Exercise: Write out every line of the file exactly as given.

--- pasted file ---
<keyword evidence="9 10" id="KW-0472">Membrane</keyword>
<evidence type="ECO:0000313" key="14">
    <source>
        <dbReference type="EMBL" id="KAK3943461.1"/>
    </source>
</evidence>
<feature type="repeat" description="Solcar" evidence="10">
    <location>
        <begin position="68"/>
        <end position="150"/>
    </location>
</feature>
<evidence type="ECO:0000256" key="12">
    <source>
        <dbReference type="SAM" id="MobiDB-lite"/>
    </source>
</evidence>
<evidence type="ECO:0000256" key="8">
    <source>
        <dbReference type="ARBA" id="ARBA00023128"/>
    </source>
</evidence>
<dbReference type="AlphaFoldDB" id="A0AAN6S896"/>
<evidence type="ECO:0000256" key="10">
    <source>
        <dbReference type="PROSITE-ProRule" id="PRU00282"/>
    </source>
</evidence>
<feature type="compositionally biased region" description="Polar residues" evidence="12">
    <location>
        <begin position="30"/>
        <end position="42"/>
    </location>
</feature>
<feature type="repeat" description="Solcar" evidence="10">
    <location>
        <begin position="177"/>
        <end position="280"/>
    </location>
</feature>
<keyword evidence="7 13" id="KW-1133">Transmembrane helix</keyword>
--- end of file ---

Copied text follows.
<keyword evidence="9 10" id="KW-0472">Membrane</keyword>
<evidence type="ECO:0000313" key="14">
    <source>
        <dbReference type="EMBL" id="KAK3943461.1"/>
    </source>
</evidence>
<feature type="repeat" description="Solcar" evidence="10">
    <location>
        <begin position="68"/>
        <end position="150"/>
    </location>
</feature>
<evidence type="ECO:0000256" key="12">
    <source>
        <dbReference type="SAM" id="MobiDB-lite"/>
    </source>
</evidence>
<evidence type="ECO:0000256" key="8">
    <source>
        <dbReference type="ARBA" id="ARBA00023128"/>
    </source>
</evidence>
<dbReference type="AlphaFoldDB" id="A0AAN6S896"/>
<evidence type="ECO:0000256" key="10">
    <source>
        <dbReference type="PROSITE-ProRule" id="PRU00282"/>
    </source>
</evidence>
<feature type="compositionally biased region" description="Polar residues" evidence="12">
    <location>
        <begin position="30"/>
        <end position="42"/>
    </location>
</feature>
<feature type="repeat" description="Solcar" evidence="10">
    <location>
        <begin position="177"/>
        <end position="280"/>
    </location>
</feature>
<keyword evidence="7 13" id="KW-1133">Transmembrane helix</keyword>